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What’s New!? 

eight tips for bursting your bubble

Wednesday, Sep 23 1998
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What can you say about new! L.A., except that by the time you read this, everything new! in this section will have been ruined. When a hot new! place opens, it’s new! for about five minutes, until the same group of trendmongers that ruined your last favorite place shows up to continue their circle of ruination. However, it is true that no matter how long you’ve lived in this town, you can always discover something that’s new! to you. Not everyone is as lucky as you are to live in a city where there’s always another strip mall, mini-mall, pod mall, mall mall, caffeine pusher, MTA construction site, notorious crime scene, oxygen bar, manicurist, incense peddler and tarot reader to discover.

Yet, for all the vastness of our choices, people in L.A. still stick to their bubble of home, work, shopping and enjoyment destinations. If you want to discover "new! L.A.," you’ll have to break out of your tattered bubble.

 

1. MAKE A NEW FRIEND (See back of this paper) Have him (or her) take you to his (or her) favorite spots. See how little time it takes you to tire of someone else’s bubble.

Bonus: When you’re sick of him (or her), you’ll have a new appreciation for your familiar bubble.

2. BE A TOURIST ON YOUR OWN TURF Have a houseguest, preferably from a small, foreign country where people tend to glamorize what they perceive as "Hollywood." See your hometown through the eyes of an outsider. Your guest will come armed with only slightly out-of-date copies of the Time Out Los Angeles Guide and will drag you to the new!est Wolfgang Puck restaurant, the new!est Sunset Strip theme club, the new!est thrill ride at Universal Studios. He or she will gawk at everything we take for granted — not just our regular attractions like traffic snarls, rude people, chunky air and Angelyne, but stuff like the local weatherman’s hair and the price of a loaf of La Brea Bakery rosemary bread. You’ll find yourself happily explaining our custom of running over people in crosswalks.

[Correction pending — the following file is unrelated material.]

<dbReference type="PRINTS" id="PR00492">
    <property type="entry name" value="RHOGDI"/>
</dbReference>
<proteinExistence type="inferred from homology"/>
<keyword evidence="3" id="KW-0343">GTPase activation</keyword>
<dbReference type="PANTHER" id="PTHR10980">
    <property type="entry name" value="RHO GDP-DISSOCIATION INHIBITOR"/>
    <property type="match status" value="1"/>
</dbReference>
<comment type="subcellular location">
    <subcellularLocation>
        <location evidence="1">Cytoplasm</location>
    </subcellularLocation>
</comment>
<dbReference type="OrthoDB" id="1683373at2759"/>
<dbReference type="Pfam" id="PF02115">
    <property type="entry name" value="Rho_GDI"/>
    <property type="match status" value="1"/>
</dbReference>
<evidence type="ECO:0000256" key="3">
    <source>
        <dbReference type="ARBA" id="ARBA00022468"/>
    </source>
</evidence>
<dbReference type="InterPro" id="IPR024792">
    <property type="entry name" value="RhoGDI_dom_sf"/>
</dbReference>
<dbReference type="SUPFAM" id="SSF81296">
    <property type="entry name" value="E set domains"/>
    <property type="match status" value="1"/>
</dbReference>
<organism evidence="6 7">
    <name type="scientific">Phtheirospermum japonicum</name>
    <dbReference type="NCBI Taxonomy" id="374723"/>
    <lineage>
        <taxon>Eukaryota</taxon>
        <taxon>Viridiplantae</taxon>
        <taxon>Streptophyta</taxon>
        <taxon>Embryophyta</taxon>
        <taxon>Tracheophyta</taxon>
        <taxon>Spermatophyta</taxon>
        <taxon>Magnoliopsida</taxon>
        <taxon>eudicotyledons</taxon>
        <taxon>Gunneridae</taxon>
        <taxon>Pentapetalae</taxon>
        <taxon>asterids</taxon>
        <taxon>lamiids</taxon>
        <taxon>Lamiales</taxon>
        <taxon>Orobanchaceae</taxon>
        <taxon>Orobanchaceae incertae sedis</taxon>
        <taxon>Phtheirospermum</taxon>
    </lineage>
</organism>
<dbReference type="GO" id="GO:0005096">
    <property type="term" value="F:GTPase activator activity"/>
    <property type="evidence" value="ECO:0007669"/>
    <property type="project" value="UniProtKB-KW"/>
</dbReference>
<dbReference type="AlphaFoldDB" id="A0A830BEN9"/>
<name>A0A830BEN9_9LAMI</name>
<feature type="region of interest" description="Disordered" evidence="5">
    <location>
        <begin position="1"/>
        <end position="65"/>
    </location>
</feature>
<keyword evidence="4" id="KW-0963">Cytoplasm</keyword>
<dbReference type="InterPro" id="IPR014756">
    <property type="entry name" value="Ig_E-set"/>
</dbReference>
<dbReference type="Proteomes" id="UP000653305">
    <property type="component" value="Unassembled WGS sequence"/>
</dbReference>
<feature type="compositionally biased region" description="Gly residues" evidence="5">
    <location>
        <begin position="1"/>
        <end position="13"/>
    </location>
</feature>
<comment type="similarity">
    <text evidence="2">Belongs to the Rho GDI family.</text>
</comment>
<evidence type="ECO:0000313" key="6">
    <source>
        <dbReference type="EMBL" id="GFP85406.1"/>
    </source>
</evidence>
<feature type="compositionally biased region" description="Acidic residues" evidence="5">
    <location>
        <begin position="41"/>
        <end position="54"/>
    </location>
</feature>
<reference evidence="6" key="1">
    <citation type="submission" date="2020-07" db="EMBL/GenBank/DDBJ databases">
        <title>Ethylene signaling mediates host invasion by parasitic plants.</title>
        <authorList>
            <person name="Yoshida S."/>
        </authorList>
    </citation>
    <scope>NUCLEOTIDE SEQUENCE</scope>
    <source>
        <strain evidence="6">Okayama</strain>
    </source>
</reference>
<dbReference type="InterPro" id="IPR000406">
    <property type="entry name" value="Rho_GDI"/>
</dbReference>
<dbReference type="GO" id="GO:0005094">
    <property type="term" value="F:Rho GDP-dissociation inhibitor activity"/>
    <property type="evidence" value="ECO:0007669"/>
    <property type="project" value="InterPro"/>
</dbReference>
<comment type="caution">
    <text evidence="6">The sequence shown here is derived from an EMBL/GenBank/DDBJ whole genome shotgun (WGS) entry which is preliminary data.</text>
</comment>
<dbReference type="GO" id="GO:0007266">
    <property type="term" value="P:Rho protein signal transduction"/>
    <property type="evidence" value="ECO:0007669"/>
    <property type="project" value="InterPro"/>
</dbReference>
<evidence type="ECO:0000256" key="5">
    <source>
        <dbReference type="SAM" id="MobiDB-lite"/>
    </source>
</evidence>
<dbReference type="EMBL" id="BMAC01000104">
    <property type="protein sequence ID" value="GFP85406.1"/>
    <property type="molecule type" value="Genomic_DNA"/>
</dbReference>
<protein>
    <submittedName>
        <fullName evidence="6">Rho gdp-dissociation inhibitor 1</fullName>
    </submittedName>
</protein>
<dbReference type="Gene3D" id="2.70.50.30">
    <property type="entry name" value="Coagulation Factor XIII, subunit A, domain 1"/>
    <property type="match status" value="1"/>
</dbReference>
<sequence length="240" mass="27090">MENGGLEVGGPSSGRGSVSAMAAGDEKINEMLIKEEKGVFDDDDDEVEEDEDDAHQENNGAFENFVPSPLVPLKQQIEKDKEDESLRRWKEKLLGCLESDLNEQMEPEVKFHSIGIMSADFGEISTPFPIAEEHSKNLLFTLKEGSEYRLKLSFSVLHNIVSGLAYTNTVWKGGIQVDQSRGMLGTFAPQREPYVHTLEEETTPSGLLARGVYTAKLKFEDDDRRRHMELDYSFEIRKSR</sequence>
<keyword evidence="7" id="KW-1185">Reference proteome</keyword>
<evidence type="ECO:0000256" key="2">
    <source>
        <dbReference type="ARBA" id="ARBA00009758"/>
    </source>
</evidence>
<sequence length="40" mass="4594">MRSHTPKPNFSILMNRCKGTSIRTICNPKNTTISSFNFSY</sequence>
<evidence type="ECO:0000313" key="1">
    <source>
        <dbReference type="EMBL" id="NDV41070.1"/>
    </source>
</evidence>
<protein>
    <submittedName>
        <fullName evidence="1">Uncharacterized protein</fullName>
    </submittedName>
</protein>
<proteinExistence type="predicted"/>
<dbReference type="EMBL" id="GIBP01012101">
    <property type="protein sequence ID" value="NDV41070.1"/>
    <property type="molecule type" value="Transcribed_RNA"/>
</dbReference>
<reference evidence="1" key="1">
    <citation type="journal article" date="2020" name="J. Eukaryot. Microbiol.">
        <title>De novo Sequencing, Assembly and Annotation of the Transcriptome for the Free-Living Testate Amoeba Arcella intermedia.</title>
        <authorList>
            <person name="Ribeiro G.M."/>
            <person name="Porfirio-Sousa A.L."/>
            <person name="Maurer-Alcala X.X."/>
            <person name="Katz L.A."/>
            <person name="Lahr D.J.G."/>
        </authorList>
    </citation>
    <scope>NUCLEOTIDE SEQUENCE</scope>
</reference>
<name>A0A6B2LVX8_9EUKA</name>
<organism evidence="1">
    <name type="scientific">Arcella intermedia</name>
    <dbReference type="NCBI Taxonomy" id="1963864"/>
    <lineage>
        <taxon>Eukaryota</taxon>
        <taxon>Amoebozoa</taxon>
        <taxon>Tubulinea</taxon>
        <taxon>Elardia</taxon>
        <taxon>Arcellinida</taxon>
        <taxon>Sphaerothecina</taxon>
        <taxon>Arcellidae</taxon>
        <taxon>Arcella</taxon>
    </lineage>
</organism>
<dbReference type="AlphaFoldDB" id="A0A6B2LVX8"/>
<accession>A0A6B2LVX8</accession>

Bonus: See No. 1.

3. GET A NEW LOOK There’s nothing like a fresh face lift, tattoo or haircut to put a bounce in your step for at least a few days.

Which brings me to Candace, a regular at a certain east Hollywood transvestite bar. Candace (not her real fake name) probably has a better grasp of how to make life seem new! than anybody. The other night, she pranced (I was going to say she "sashayed," which was more like it, but thought it seemed too much of a cliché — but she really truly did) into the bar beaming like Mary Richards on nitrous oxide. Nobody can prance like an über-tall tranny dressed head to toe in fireball red. Candace is probably 175 pounds (without silicone), with hormone-generated boobs and cheekbones Faye Dunaway would kill for. Candace is always slathered in ensembles from (C)Ross Dress for Less and enough makeup to make Zsa Zsa look like the mom on Little House on the Prairie.

The reason for Our Sister of Perpetual Electrolysis’ extra exuberance? Today was the coming-out party for her extremely new! body part — a shiny, freshly installed, top-of-the-line Vagina™! Talk about a bounce in her step. Imagine how new! she must feel. It must be the next best thing to the Witness Relocation Program.

On a less extreme level, the closest equivalent to the Candace School of Body Alterations can be seen nightly at Millennium on the Sunset Strip, where many fresh boob jobs make their social debut.

 

4. START A NEW LOOK Wear lederhosen to Bar Marmont every night for two weeks. The next time you turn on Entertainment Tonight, expect to see Christian Slater looking like a Keebler elf at an elite Hollywood soirée.